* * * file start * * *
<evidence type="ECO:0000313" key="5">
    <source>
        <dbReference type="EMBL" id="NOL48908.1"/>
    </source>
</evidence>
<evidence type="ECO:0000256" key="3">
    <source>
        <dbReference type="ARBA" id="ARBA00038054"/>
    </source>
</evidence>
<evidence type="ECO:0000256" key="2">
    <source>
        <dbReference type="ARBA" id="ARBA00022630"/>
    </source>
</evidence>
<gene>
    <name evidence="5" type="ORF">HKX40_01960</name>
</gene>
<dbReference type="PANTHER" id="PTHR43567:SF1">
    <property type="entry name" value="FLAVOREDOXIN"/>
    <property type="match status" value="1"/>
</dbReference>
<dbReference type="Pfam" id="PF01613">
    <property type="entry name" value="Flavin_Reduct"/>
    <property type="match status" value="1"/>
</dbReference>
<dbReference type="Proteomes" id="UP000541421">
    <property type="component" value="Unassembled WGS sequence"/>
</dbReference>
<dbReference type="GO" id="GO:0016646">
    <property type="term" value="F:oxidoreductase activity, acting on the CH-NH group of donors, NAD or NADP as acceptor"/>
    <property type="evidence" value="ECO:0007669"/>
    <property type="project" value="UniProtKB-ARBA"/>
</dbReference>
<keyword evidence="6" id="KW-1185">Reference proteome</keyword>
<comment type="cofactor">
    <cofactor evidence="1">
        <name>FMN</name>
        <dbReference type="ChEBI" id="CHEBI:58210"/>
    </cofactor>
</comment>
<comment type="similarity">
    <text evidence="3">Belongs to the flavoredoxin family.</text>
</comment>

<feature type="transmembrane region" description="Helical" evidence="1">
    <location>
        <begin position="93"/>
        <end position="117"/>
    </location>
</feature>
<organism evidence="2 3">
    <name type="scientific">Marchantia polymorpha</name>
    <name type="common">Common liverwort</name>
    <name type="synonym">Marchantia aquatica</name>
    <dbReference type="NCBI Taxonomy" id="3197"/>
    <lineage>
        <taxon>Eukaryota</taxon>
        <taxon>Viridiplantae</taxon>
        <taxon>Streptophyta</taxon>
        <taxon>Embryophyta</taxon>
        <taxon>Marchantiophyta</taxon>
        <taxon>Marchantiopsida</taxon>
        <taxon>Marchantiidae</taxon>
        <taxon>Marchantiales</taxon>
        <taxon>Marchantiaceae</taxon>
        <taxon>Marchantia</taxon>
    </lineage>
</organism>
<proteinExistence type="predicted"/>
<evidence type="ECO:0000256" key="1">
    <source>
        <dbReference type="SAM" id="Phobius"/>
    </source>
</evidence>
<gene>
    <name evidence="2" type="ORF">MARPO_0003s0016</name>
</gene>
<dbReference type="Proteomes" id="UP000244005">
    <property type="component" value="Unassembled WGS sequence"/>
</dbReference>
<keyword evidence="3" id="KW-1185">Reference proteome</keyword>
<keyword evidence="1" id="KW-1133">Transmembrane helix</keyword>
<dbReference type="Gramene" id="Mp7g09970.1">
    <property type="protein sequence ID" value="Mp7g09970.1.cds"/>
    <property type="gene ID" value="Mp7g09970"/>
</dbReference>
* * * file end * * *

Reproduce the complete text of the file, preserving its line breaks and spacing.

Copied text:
<evidence type="ECO:0000313" key="5">
    <source>
        <dbReference type="EMBL" id="NOL48908.1"/>
    </source>
</evidence>
<evidence type="ECO:0000256" key="3">
    <source>
        <dbReference type="ARBA" id="ARBA00038054"/>
    </source>
</evidence>
<evidence type="ECO:0000256" key="2">
    <source>
        <dbReference type="ARBA" id="ARBA00022630"/>
    </source>
</evidence>
<gene>
    <name evidence="5" type="ORF">HKX40_01960</name>
</gene>
<dbReference type="PANTHER" id="PTHR43567:SF1">
    <property type="entry name" value="FLAVOREDOXIN"/>
    <property type="match status" value="1"/>
</dbReference>
<dbReference type="Pfam" id="PF01613">
    <property type="entry name" value="Flavin_Reduct"/>
    <property type="match status" value="1"/>
</dbReference>
<dbReference type="Proteomes" id="UP000541421">
    <property type="component" value="Unassembled WGS sequence"/>
</dbReference>
<dbReference type="GO" id="GO:0016646">
    <property type="term" value="F:oxidoreductase activity, acting on the CH-NH group of donors, NAD or NADP as acceptor"/>
    <property type="evidence" value="ECO:0007669"/>
    <property type="project" value="UniProtKB-ARBA"/>
</dbReference>
<keyword evidence="6" id="KW-1185">Reference proteome</keyword>
<comment type="cofactor">
    <cofactor evidence="1">
        <name>FMN</name>
        <dbReference type="ChEBI" id="CHEBI:58210"/>
    </cofactor>
</comment>
<comment type="similarity">
    <text evidence="3">Belongs to the flavoredoxin family.</text>
</comment>

<feature type="transmembrane region" description="Helical" evidence="1">
    <location>
        <begin position="93"/>
        <end position="117"/>
    </location>
</feature>
<organism evidence="2 3">
    <name type="scientific">Marchantia polymorpha</name>
    <name type="common">Common liverwort</name>
    <name type="synonym">Marchantia aquatica</name>
    <dbReference type="NCBI Taxonomy" id="3197"/>
    <lineage>
        <taxon>Eukaryota</taxon>
        <taxon>Viridiplantae</taxon>
        <taxon>Streptophyta</taxon>
        <taxon>Embryophyta</taxon>
        <taxon>Marchantiophyta</taxon>
        <taxon>Marchantiopsida</taxon>
        <taxon>Marchantiidae</taxon>
        <taxon>Marchantiales</taxon>
        <taxon>Marchantiaceae</taxon>
        <taxon>Marchantia</taxon>
    </lineage>
</organism>
<proteinExistence type="predicted"/>
<evidence type="ECO:0000256" key="1">
    <source>
        <dbReference type="SAM" id="Phobius"/>
    </source>
</evidence>
<gene>
    <name evidence="2" type="ORF">MARPO_0003s0016</name>
</gene>
<dbReference type="Proteomes" id="UP000244005">
    <property type="component" value="Unassembled WGS sequence"/>
</dbReference>
<keyword evidence="3" id="KW-1185">Reference proteome</keyword>
<keyword evidence="1" id="KW-1133">Transmembrane helix</keyword>
<dbReference type="Gramene" id="Mp7g09970.1">
    <property type="protein sequence ID" value="Mp7g09970.1.cds"/>
    <property type="gene ID" value="Mp7g09970"/>
</dbReference>